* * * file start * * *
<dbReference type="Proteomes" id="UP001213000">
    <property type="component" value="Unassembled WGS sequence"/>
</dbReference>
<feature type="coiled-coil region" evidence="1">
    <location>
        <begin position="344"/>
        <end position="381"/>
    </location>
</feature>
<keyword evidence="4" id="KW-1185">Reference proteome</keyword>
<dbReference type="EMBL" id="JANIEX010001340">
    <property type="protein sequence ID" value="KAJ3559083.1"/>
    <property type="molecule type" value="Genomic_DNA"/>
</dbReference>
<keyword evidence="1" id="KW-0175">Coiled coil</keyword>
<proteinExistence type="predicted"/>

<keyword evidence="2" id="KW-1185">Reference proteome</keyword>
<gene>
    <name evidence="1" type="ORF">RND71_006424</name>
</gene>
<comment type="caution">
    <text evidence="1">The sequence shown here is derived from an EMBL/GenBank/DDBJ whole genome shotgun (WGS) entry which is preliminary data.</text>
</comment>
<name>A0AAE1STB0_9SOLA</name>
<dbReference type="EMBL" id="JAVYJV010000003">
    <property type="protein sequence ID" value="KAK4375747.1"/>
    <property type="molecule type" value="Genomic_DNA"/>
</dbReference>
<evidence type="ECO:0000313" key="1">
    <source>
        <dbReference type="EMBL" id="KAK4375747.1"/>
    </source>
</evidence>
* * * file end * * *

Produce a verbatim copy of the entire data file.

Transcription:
<dbReference type="Proteomes" id="UP001213000">
    <property type="component" value="Unassembled WGS sequence"/>
</dbReference>
<feature type="coiled-coil region" evidence="1">
    <location>
        <begin position="344"/>
        <end position="381"/>
    </location>
</feature>
<keyword evidence="4" id="KW-1185">Reference proteome</keyword>
<dbReference type="EMBL" id="JANIEX010001340">
    <property type="protein sequence ID" value="KAJ3559083.1"/>
    <property type="molecule type" value="Genomic_DNA"/>
</dbReference>
<keyword evidence="1" id="KW-0175">Coiled coil</keyword>
<proteinExistence type="predicted"/>

<keyword evidence="2" id="KW-1185">Reference proteome</keyword>
<gene>
    <name evidence="1" type="ORF">RND71_006424</name>
</gene>
<comment type="caution">
    <text evidence="1">The sequence shown here is derived from an EMBL/GenBank/DDBJ whole genome shotgun (WGS) entry which is preliminary data.</text>
</comment>
<name>A0AAE1STB0_9SOLA</name>
<dbReference type="EMBL" id="JAVYJV010000003">
    <property type="protein sequence ID" value="KAK4375747.1"/>
    <property type="molecule type" value="Genomic_DNA"/>
</dbReference>
<evidence type="ECO:0000313" key="1">
    <source>
        <dbReference type="EMBL" id="KAK4375747.1"/>
    </source>
</evidence>